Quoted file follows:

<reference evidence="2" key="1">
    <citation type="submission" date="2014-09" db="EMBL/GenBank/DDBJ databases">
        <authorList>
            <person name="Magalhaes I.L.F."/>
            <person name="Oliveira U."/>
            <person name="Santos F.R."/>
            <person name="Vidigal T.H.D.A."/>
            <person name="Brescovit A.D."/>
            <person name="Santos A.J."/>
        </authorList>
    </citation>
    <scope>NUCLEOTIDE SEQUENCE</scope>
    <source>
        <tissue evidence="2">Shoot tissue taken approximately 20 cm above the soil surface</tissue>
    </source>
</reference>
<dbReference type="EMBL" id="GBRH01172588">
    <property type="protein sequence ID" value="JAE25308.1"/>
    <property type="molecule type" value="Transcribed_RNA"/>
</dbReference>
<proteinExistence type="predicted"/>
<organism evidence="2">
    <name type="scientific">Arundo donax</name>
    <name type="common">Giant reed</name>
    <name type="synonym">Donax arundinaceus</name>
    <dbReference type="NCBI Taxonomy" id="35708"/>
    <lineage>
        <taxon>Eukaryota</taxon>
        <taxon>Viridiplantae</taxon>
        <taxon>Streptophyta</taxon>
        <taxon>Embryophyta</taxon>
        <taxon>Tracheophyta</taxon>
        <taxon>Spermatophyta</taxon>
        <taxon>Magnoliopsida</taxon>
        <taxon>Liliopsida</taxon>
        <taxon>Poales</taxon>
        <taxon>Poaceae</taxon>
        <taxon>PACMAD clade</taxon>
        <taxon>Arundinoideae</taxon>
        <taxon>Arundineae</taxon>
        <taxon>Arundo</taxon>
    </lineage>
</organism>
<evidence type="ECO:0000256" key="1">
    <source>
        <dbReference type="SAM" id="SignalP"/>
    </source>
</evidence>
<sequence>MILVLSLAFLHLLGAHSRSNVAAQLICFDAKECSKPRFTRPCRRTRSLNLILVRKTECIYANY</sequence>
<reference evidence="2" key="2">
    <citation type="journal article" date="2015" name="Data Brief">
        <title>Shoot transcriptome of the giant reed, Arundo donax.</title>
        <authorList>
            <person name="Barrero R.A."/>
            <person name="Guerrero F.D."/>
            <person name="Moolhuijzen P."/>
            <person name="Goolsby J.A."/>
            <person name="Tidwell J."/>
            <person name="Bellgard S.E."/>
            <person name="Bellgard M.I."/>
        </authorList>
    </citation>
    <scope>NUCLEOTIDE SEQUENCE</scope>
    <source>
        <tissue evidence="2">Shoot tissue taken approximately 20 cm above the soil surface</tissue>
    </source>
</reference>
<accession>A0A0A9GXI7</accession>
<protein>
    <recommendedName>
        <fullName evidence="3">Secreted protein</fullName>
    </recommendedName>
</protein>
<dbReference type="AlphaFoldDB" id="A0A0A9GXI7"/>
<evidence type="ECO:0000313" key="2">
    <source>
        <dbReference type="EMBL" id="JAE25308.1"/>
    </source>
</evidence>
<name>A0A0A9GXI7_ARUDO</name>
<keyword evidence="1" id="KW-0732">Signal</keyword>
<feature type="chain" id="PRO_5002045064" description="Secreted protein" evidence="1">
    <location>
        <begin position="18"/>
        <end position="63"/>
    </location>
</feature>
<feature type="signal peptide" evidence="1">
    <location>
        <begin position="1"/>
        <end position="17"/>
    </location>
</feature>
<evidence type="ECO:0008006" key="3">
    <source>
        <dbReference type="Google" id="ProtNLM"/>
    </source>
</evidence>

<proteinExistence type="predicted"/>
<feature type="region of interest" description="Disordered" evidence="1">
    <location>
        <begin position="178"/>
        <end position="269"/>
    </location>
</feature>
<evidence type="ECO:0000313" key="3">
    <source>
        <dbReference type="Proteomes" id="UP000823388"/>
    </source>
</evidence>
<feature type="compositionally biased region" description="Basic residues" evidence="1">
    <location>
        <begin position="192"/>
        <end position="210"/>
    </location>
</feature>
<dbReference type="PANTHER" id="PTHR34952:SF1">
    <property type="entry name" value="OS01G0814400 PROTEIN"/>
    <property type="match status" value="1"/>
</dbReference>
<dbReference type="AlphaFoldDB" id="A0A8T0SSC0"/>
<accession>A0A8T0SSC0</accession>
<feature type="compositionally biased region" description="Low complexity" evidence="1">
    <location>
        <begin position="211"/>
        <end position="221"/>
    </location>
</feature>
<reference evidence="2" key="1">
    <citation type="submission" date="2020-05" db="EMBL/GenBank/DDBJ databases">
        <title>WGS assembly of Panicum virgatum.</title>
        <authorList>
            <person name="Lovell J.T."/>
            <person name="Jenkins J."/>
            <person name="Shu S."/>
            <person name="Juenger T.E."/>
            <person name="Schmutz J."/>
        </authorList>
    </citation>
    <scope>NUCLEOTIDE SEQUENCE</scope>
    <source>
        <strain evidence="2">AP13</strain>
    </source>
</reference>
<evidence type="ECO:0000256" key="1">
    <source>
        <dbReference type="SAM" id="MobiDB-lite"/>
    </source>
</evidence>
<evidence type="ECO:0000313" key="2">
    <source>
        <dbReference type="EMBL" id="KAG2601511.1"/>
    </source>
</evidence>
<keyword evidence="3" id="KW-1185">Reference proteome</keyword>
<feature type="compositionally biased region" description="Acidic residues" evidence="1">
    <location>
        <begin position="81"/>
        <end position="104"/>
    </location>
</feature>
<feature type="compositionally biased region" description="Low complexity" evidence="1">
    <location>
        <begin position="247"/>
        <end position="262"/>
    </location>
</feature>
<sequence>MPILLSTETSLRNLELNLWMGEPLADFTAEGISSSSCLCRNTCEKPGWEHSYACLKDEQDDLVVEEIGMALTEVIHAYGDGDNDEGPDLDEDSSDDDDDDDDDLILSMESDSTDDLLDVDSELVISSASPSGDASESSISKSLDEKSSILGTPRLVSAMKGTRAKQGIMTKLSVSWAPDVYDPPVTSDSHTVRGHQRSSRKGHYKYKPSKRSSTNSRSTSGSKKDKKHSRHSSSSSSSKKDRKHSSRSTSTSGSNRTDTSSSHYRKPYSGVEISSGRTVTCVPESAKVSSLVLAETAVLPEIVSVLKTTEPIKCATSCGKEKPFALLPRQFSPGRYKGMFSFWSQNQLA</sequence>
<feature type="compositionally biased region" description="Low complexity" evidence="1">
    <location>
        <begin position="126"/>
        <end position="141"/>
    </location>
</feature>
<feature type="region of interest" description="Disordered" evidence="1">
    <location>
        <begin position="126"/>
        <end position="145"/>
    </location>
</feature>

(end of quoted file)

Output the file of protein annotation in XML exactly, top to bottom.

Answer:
<reference evidence="2" key="1">
    <citation type="submission" date="2014-09" db="EMBL/GenBank/DDBJ databases">
        <authorList>
            <person name="Magalhaes I.L.F."/>
            <person name="Oliveira U."/>
            <person name="Santos F.R."/>
            <person name="Vidigal T.H.D.A."/>
            <person name="Brescovit A.D."/>
            <person name="Santos A.J."/>
        </authorList>
    </citation>
    <scope>NUCLEOTIDE SEQUENCE</scope>
    <source>
        <tissue evidence="2">Shoot tissue taken approximately 20 cm above the soil surface</tissue>
    </source>
</reference>
<dbReference type="EMBL" id="GBRH01172588">
    <property type="protein sequence ID" value="JAE25308.1"/>
    <property type="molecule type" value="Transcribed_RNA"/>
</dbReference>
<proteinExistence type="predicted"/>
<organism evidence="2">
    <name type="scientific">Arundo donax</name>
    <name type="common">Giant reed</name>
    <name type="synonym">Donax arundinaceus</name>
    <dbReference type="NCBI Taxonomy" id="35708"/>
    <lineage>
        <taxon>Eukaryota</taxon>
        <taxon>Viridiplantae</taxon>
        <taxon>Streptophyta</taxon>
        <taxon>Embryophyta</taxon>
        <taxon>Tracheophyta</taxon>
        <taxon>Spermatophyta</taxon>
        <taxon>Magnoliopsida</taxon>
        <taxon>Liliopsida</taxon>
        <taxon>Poales</taxon>
        <taxon>Poaceae</taxon>
        <taxon>PACMAD clade</taxon>
        <taxon>Arundinoideae</taxon>
        <taxon>Arundineae</taxon>
        <taxon>Arundo</taxon>
    </lineage>
</organism>
<evidence type="ECO:0000256" key="1">
    <source>
        <dbReference type="SAM" id="SignalP"/>
    </source>
</evidence>
<sequence>MILVLSLAFLHLLGAHSRSNVAAQLICFDAKECSKPRFTRPCRRTRSLNLILVRKTECIYANY</sequence>
<reference evidence="2" key="2">
    <citation type="journal article" date="2015" name="Data Brief">
        <title>Shoot transcriptome of the giant reed, Arundo donax.</title>
        <authorList>
            <person name="Barrero R.A."/>
            <person name="Guerrero F.D."/>
            <person name="Moolhuijzen P."/>
            <person name="Goolsby J.A."/>
            <person name="Tidwell J."/>
            <person name="Bellgard S.E."/>
            <person name="Bellgard M.I."/>
        </authorList>
    </citation>
    <scope>NUCLEOTIDE SEQUENCE</scope>
    <source>
        <tissue evidence="2">Shoot tissue taken approximately 20 cm above the soil surface</tissue>
    </source>
</reference>
<accession>A0A0A9GXI7</accession>
<protein>
    <recommendedName>
        <fullName evidence="3">Secreted protein</fullName>
    </recommendedName>
</protein>
<dbReference type="AlphaFoldDB" id="A0A0A9GXI7"/>
<evidence type="ECO:0000313" key="2">
    <source>
        <dbReference type="EMBL" id="JAE25308.1"/>
    </source>
</evidence>
<name>A0A0A9GXI7_ARUDO</name>
<keyword evidence="1" id="KW-0732">Signal</keyword>
<feature type="chain" id="PRO_5002045064" description="Secreted protein" evidence="1">
    <location>
        <begin position="18"/>
        <end position="63"/>
    </location>
</feature>
<feature type="signal peptide" evidence="1">
    <location>
        <begin position="1"/>
        <end position="17"/>
    </location>
</feature>
<evidence type="ECO:0008006" key="3">
    <source>
        <dbReference type="Google" id="ProtNLM"/>
    </source>
</evidence>

<proteinExistence type="predicted"/>
<feature type="region of interest" description="Disordered" evidence="1">
    <location>
        <begin position="178"/>
        <end position="269"/>
    </location>
</feature>
<evidence type="ECO:0000313" key="3">
    <source>
        <dbReference type="Proteomes" id="UP000823388"/>
    </source>
</evidence>
<feature type="compositionally biased region" description="Basic residues" evidence="1">
    <location>
        <begin position="192"/>
        <end position="210"/>
    </location>
</feature>
<dbReference type="PANTHER" id="PTHR34952:SF1">
    <property type="entry name" value="OS01G0814400 PROTEIN"/>
    <property type="match status" value="1"/>
</dbReference>
<dbReference type="AlphaFoldDB" id="A0A8T0SSC0"/>
<accession>A0A8T0SSC0</accession>
<feature type="compositionally biased region" description="Low complexity" evidence="1">
    <location>
        <begin position="211"/>
        <end position="221"/>
    </location>
</feature>
<reference evidence="2" key="1">
    <citation type="submission" date="2020-05" db="EMBL/GenBank/DDBJ databases">
        <title>WGS assembly of Panicum virgatum.</title>
        <authorList>
            <person name="Lovell J.T."/>
            <person name="Jenkins J."/>
            <person name="Shu S."/>
            <person name="Juenger T.E."/>
            <person name="Schmutz J."/>
        </authorList>
    </citation>
    <scope>NUCLEOTIDE SEQUENCE</scope>
    <source>
        <strain evidence="2">AP13</strain>
    </source>
</reference>
<evidence type="ECO:0000256" key="1">
    <source>
        <dbReference type="SAM" id="MobiDB-lite"/>
    </source>
</evidence>
<evidence type="ECO:0000313" key="2">
    <source>
        <dbReference type="EMBL" id="KAG2601511.1"/>
    </source>
</evidence>
<keyword evidence="3" id="KW-1185">Reference proteome</keyword>
<feature type="compositionally biased region" description="Acidic residues" evidence="1">
    <location>
        <begin position="81"/>
        <end position="104"/>
    </location>
</feature>
<feature type="compositionally biased region" description="Low complexity" evidence="1">
    <location>
        <begin position="247"/>
        <end position="262"/>
    </location>
</feature>
<sequence>MPILLSTETSLRNLELNLWMGEPLADFTAEGISSSSCLCRNTCEKPGWEHSYACLKDEQDDLVVEEIGMALTEVIHAYGDGDNDEGPDLDEDSSDDDDDDDDDLILSMESDSTDDLLDVDSELVISSASPSGDASESSISKSLDEKSSILGTPRLVSAMKGTRAKQGIMTKLSVSWAPDVYDPPVTSDSHTVRGHQRSSRKGHYKYKPSKRSSTNSRSTSGSKKDKKHSRHSSSSSSSKKDRKHSSRSTSTSGSNRTDTSSSHYRKPYSGVEISSGRTVTCVPESAKVSSLVLAETAVLPEIVSVLKTTEPIKCATSCGKEKPFALLPRQFSPGRYKGMFSFWSQNQLA</sequence>
<feature type="compositionally biased region" description="Low complexity" evidence="1">
    <location>
        <begin position="126"/>
        <end position="141"/>
    </location>
</feature>
<feature type="region of interest" description="Disordered" evidence="1">
    <location>
        <begin position="126"/>
        <end position="145"/>
    </location>
</feature>